At Work

Retired with benefits? Don’t count on them‼️

Let’s say you are a member of a good union and the union has negotiated a nice benefits package including health benefits when workers retire.

Those benefits were negotiated over several contracts during which there were tradeoffs in wage increases, cost sharing of active employee benefits, etc. In other words, active workers paid for their future retirement benefits; they are deferred compensation.

The union and the employer made an agreement in good faith; they made a commitment, a commitment workers believed they could count on perhaps planned their future retirement on.

Not so fast‼️

Once a worker retires all past agreements are irrelevant, they have no protection. Today, they are a member of a union, tomorrow when they retire they are not a union member, the union cannot negotiate for them and cannot protect them. The employer can change or terminate the benefits that were negotiated for them and which they and all active employees paid for.

Employers can pick and choose the changes they want to make. Let’s say you retired with health benefits and the employer agreed during collective bargaining to pay 70% of the premium cost. Now it decides instead it will give workers a fixed lump sum and all future premium increases are on the retiree…or the employer can simply ignore all past agreements and terminate all benefits.

This is the ultimate Catch-22. Workers can’t win. They pay for something one day only to have it taken away the next. ERISA protects pensions; earned pensions cannot simply be taken away, but there are no protections for other benefits.

Even if unions could bargain for retirees, why should they? Retirees are not members, they can’t vote in union elections and they don’t pay dues.

7 replies »

  1. I get your point about retiree promised benefits from a company. I think the same can be said about promised governmental entitlements. That can also change with a stroke of a pen. Termites are always eating at the three legs of a good retirement plan (pension, social security, personal IRA). I can handle the loss of anyone leg or the crash of the stock market but not a loss of two. During my working career I saw pensions go away and retiree loose benefits at some big corporations so I was forewarned. Sadly too many people are planning to depend on only two legs IRA & social security and we know how well they are saving money in their IRAs. I do not know how the future retirees will build a stable two legged stool that can stand a loss of one leg or maybe two legs.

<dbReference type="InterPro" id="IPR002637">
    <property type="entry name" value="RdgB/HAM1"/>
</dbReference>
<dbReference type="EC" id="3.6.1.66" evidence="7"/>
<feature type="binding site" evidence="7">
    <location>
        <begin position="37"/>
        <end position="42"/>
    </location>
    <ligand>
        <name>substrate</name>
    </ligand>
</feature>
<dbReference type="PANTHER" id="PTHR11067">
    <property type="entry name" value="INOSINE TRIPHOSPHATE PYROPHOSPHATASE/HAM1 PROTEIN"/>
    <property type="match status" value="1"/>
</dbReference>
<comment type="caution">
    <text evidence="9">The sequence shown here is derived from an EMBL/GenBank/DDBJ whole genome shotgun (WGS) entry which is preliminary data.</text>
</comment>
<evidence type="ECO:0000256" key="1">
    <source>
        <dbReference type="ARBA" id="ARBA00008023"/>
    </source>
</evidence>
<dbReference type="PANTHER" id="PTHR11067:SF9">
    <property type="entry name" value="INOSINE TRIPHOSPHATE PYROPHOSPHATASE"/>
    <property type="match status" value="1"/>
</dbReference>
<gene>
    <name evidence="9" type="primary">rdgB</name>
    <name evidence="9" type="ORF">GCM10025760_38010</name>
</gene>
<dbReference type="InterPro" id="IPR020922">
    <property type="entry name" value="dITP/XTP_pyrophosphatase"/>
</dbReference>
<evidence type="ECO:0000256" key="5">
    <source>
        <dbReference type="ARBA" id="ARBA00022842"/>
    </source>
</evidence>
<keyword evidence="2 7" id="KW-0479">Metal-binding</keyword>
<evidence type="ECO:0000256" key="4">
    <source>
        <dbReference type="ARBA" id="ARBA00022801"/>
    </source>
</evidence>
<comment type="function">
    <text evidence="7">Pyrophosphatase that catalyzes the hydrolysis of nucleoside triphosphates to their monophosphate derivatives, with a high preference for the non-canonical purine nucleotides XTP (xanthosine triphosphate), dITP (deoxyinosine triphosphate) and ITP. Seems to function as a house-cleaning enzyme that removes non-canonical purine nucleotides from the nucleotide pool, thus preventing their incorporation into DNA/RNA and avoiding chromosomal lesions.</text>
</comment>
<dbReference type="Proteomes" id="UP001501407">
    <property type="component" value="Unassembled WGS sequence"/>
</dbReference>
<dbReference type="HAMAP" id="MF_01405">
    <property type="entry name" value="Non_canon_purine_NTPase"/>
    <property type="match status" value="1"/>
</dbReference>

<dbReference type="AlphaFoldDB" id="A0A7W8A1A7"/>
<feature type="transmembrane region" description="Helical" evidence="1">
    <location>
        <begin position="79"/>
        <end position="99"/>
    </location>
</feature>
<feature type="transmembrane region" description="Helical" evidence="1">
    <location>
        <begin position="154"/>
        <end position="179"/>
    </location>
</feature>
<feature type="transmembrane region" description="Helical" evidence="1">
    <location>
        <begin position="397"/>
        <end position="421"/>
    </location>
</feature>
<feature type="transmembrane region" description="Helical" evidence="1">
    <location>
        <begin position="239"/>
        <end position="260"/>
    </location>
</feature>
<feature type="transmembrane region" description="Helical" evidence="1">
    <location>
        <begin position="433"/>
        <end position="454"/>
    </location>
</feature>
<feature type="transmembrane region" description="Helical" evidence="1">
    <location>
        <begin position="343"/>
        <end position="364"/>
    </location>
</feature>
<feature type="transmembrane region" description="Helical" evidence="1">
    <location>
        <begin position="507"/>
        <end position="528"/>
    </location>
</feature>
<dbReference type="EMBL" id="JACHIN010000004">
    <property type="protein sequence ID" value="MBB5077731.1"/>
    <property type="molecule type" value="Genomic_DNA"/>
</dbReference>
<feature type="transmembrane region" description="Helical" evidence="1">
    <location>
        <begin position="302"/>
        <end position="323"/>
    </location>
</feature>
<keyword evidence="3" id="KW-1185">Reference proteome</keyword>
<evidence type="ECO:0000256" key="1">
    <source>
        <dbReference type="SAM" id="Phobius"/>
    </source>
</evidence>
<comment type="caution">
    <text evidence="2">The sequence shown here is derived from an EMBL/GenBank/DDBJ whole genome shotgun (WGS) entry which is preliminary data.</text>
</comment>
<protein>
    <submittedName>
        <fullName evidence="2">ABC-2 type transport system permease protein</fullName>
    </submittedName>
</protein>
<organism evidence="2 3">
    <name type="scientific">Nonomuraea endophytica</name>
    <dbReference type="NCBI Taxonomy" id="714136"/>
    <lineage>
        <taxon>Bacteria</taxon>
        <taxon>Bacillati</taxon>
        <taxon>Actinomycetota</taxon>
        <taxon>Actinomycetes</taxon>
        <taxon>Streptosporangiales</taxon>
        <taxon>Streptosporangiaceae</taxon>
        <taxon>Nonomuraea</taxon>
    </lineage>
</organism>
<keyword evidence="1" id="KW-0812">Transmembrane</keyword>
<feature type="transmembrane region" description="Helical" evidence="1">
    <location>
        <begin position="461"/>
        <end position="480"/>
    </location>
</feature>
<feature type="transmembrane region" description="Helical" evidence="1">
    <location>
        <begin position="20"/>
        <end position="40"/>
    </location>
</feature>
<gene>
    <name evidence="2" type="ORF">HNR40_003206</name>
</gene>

You can only depend on yourself.

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    • Local 94 never even gave benefits 2000 employees a chance, they gave away our health benefits after retirement, we get nothing. We leave with our cash balance pension plan, our 401k and a kick in the ass

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      • Not true at all. Benefits 2000 was specifically put in place to allow FUTURE employees to make a choice of employment or not. It was all upfront. Nothing was taken away from anyone. It was a new deal, still better than most employers who did not and still do not have any pension.

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      • It was the writing on the wall at the time. I remember IBM, HP, DuPont, most airlines that did and did not go bankrupt, steel companies, etc all do away with the benefits to both current and those who already retired. We screwed the unborn also known as “future hires”. Those of us who were against it realized that the unborn would, at a future time, get to screw us retirees that got benefits. I don’t blame them. I fully expect that to happen.

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  2. Why do unions almost always endorse democrats when our current president has the lowest unemployment record and best stock market growth in history?

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